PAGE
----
yes you have cause you bothered to turn up and race and the 4 boats you raced against might be great saliors.
If someones bothered to turn up that should be rewarded. in chips high point scoring for example small fleets get penalised./
1 factor in high points scoring like chips is that if small fleets turn out is it your fault? no but in these type of system you are penalised for that.
For instance what happens if you race against the best in your club and beat them and you never done that before but it actually works out that this is your worst reult cause of it being a small fleet. nthat deflates you and make you feel disenchanted with sailing.
You should reward people for sailing regardless of the size of fleet.
take a very windy day and say only 4 boats in a class go out. does it show skill for them to race in this challanging conditions. yes it does. but under chips it doesnt, int puts the skill down to large fleets not weather conditions.
At the end of the day your season can hinder on wether enough boats race in the races you race. in certain situation someone can win all races required to complete a series. say 9 races for example but still end up 4 or 6th overall due to the number of people racing.
As i said before if this was used to choose our olympic racers we would not of had ben anslie sailing for us and that in a fact we would not have won gold in the fin or even had him sail a lazer one previous olympics. That speaks volumns for the failure of high points scoring to take into account wind conditions and people determination to sail in challanging conditions.
you seem to think that sailing in large flets is more important than having skill.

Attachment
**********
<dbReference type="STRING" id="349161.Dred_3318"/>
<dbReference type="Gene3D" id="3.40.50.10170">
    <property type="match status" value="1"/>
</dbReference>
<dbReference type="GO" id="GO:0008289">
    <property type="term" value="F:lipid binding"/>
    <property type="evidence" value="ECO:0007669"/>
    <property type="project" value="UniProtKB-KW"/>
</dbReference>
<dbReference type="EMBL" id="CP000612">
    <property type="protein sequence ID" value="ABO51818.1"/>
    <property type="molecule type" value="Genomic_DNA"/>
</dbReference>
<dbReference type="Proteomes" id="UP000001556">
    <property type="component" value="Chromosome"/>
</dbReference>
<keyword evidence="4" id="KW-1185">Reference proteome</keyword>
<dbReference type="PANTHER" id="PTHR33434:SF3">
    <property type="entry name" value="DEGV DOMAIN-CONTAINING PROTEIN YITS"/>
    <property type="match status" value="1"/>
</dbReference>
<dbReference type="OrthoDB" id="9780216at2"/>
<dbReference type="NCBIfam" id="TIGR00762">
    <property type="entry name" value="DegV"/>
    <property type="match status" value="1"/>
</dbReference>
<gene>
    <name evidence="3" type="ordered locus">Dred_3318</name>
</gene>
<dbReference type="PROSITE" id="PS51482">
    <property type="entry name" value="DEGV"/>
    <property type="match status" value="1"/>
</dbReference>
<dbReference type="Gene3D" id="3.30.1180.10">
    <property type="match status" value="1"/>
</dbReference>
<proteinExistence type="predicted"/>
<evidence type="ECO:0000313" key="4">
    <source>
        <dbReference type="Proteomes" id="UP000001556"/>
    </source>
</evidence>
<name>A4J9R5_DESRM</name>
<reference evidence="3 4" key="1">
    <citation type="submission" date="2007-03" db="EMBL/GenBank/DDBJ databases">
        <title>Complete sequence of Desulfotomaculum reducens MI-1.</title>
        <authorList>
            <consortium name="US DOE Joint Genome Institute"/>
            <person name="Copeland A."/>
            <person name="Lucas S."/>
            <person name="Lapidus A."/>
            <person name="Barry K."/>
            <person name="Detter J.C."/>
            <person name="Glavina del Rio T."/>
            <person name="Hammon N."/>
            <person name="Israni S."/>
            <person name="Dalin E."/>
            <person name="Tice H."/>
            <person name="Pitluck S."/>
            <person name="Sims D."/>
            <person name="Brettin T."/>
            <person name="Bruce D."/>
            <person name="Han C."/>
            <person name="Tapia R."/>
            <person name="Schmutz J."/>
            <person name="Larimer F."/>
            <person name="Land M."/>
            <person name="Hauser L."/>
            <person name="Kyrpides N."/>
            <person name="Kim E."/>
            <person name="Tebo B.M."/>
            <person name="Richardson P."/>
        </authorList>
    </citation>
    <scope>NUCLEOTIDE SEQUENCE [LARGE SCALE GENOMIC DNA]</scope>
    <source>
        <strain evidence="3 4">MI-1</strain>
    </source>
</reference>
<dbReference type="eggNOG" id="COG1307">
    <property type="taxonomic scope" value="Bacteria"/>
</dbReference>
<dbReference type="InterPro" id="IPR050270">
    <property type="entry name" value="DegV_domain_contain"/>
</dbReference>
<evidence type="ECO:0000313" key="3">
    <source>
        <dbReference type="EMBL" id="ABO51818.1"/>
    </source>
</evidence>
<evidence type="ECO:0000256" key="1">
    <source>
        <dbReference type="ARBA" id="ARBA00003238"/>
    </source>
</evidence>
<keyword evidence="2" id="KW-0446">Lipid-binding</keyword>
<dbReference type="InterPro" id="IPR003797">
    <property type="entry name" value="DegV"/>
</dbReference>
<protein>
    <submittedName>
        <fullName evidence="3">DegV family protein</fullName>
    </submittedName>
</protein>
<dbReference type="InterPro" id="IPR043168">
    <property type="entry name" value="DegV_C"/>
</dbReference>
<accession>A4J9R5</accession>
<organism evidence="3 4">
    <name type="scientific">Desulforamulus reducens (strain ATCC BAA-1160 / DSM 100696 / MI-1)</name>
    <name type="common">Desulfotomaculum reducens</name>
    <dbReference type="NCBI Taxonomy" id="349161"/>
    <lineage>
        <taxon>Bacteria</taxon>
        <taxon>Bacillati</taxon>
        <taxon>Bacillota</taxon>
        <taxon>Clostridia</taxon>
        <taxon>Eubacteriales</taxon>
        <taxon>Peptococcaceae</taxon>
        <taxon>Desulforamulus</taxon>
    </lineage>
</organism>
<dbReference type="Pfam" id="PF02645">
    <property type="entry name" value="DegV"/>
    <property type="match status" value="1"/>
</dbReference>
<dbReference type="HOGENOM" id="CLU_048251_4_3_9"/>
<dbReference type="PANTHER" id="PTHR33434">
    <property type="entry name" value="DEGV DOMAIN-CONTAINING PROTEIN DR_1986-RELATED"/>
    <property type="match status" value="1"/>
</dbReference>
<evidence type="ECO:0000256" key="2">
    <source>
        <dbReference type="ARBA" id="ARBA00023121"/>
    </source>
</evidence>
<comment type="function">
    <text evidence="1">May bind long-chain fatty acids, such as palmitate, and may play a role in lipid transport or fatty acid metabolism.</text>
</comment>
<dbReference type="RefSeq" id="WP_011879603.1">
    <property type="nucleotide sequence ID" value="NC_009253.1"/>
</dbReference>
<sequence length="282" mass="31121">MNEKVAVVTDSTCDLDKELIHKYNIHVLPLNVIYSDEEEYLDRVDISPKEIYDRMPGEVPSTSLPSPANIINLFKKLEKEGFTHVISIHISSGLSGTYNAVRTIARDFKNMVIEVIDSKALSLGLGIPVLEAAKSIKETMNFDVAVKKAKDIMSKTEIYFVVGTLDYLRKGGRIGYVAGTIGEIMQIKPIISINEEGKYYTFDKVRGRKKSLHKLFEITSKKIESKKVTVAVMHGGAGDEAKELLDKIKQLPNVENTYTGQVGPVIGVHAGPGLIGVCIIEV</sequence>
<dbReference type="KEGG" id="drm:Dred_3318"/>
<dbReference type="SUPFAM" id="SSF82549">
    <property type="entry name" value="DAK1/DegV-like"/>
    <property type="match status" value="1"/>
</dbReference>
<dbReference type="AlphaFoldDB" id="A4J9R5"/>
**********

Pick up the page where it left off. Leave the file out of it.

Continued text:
Should a race series be decided on who turns up to race or by skill it self.
take a look at this as well
On your first point, the points for 1st are tending to 100.0 for a very high number of competitors
The gap between 2 subsequent boats is the same for a given number of starters (except for ronding to 1 decimal: for 25, the gap is always 3.7 or 3.8), so it's just impossible to have higher point for 2nd than for 1st in the same race, and same points are posible, but for an extremely high number of competitors.
But indeed, 1st out of 8 or less receives less points than 2nd out of 25.
You can also accept that it could be much more difficult to be 2nd or even out of 25 than 1st out of 3 or 4...
What is for me unfair in Chips is that a DNF out of 3 receives more points than 14th out of 25...
Comparison with Olympic results is no good method.
If you give a scale 0 to 10 for the skill of competitors (10 being according to ISAF standard, World's top 30), all Olympic athletes rank 10 or 9. Gaps in skills are almost equally spread.
In a World Championsip Laser Radial Women, 10 to 7
National regatta, 8 to 2
Club regatta, 7 to 0. There is probably a larger gap in skill between the 1st and 2nd in a local regatta than between the last two, both being probably 'deep" 0's, and even that difference of gaps is not considered in Chips.
In Europe, we are using commonly the "Austrian" high point system (as name doen't tell, used il all countries except Austria). Points=101+1000*log(s/p). DNC scored 0, last boat always 101 if all boats finised, DNF scored as number of starters, 101 (more realistic than Chips), points for the first place growing with the number of starters.
Any system used for club racing seems unfair but this is only true as the final results calculated on a small number of races, in some of our local championships, the number of races is "just" 3 races every sunday, May 1st to October 31st (78 races, not all sailed), and the results are fair, and looking at 5 consecutive years, this sow a clear progress of some crews, decline of others, but certainly no unfair rankings.
With Chips, at 1st impression, only the points for the last boats are over-evaluated for low number of competitors.
Imagine a championship with 5 - 5 - 5 - 25 competitors, with boat A finiship DNF - DNF - DNF - DNF (160.4) and boat B DNC - DNC - DNC - 1 (99.7)... that's wrong ...